more info

NEWS: Protecting young people from cyber bullying (AUSTRALIA)

Wednesday, 7 August 2013

Following the death of a British teenager who is thought to have taken her own life because of online bullying, Chris Tanti from the national youth mental health foundation Headspace discusses why young people are vulnerable, and how parents can be vigilant and supportive.

watch the video

5 August 2013 - Protecting young people from cyber bullying (AUSTRALIA)

NEWS / PROJECTS: Youth Journalists Raise Awareness of Children’s Rights (ZAMBIA)

Tuesday, 6 August 2013


Last week, after months of relative silence, Pastor George Kalamo stepped into a Lusaka courtroom to stand trial for allegedly murdering his teenage niece, Ruth Mbandu. As the news media churns out headlines related to the case, 16-year-old Kanengo Nakamba will be watching – and possibly producing some media of her own.

"It's just this case that has been looked at with attention," she says, lamenting the mainstream media's patchy coverage of defilement in Zambia.

Nakamba is one of 72 young Zambians working with the Children News Agency, a national news crew based in the Chilenje South offices of Media Network on Child Right's and Development (MNCRD). Trained under the aegis of Prisca Sikana – affectionately known as Coach P – school children between 12 and 16 years old dabble in all media streams, producing online content and partnering with mainstream entities like Radio Phoenix, Muvi TV and, most recently, the Times of Zambia. The agency has been in full swing since 2009, and Sikana envisions some form of at least minor partnership with all of Zambia's media outlets by the end of 2013.

ARTICLES / NEWS: Bigshot DIY camera aims to teach kids tech basics

A DIY digital camera designed to teach children about how the tech it uses works has been launched in the US.

Owners of Bigshot's device need to assemble its parts in a specific sequence to make it work. An online guide explains the science behind them.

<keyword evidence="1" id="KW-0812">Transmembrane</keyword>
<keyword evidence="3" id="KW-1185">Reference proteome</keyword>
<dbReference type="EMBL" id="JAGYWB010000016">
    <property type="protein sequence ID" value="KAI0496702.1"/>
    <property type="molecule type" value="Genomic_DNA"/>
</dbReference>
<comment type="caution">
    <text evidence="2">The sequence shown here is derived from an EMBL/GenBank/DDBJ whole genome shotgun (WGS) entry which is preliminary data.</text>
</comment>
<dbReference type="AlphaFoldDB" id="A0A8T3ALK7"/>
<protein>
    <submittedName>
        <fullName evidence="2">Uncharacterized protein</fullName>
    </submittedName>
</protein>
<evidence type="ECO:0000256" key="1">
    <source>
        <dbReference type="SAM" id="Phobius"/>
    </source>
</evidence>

It has been developed by a US computer science professor who used funds from Google and the US Department of Defense to develop the kit.

He aims to offer an alternative to other programming-focused projects.

"It's about getting kids' hands dirty," Bigshot's creator, Prof Shree Nayar, told the BBC. "In an age when software rules I want kids to know how to build hardware.

"We describe concepts that children would normally encounter at college, but try to make them accessible even to an 8 or 10 year old.

full article

ARTICLES / TRAINING: Journalists attend child abuse workshop

Sunday, 4 August 2013

Journalists play a big role in the protection of children’s rights, especially now that cases of child abuse are rampant. Television, radio, and newspaper journalists have been encouraged to do more in highlighting challenges faced by children across the country, hence fast track solutions.


A group of journalists specialised in children stories recently attended a workshop organised by Panos East Africa Media Agency for Child Protection at a Nairobi hotel.

Speaking at the event, Thorn Mulli of Generation Next, urged the journalists drawn from different media houses to use the opportunity to serve the children’s interests.


COMPETITIONS / PHOTOGRAPHY: Health and illness through your eyes!

Friday, 2 August 2013

The themes on which we’re looking for photos are:

  • Adolescents are healthy (engaging in healthy activities)
  • Adolescents learn about health (health education)
  • Adolescents use health services when needed
  • It can be difficult to stay healthy (images about the environment and risk-behaviours)
  • Adolescents are active in promoting health (advocating for health, participation)

Who can enter?

The competition is free to enter and is open to anyone between the ages of 14-19 from all countries.

If you are under 18, you must have your parent or legal guardian’s consent to submit your images to the competition.

Competition prize

The prize of the competition is the opportunity to work with WHO as one of 10 contributing photographers for the report. Each winner will be provided with a bursary of $US 1000 to take photos. The photos will belong to the winners, although WHO will have the right to use them in the report and for future publications.

Key dates

The photo competition will open on 15 July 2013. The deadline for entries is 1 September 2013.

A panel will judge the photographs and winners will be contacted individually by 1 October 2013.

Winners will be expected to provide their photographs by 1 November 2013.

How do I enter the competition?

Please send an email to adohealth2014@gmail.com with the subject line "photo" and include in the body of the email:

  • Your contact information
  • Your age, sex and country of residence
  • Why you want to be involved
  • Which one of the 5 themes (see above) your photographs will focus on if you are one of the winners
  • Your experience in taking photographs
  • A completed consent form (see the link below)
  • Between 5-10 photos together with captions (please certify that you have taken these photos yourself)
  • What camera you used to take the photos you send in, and the details of any edits you have made (permitted editing includes minor burning, dodging, cropping and/or colour corrections).

more info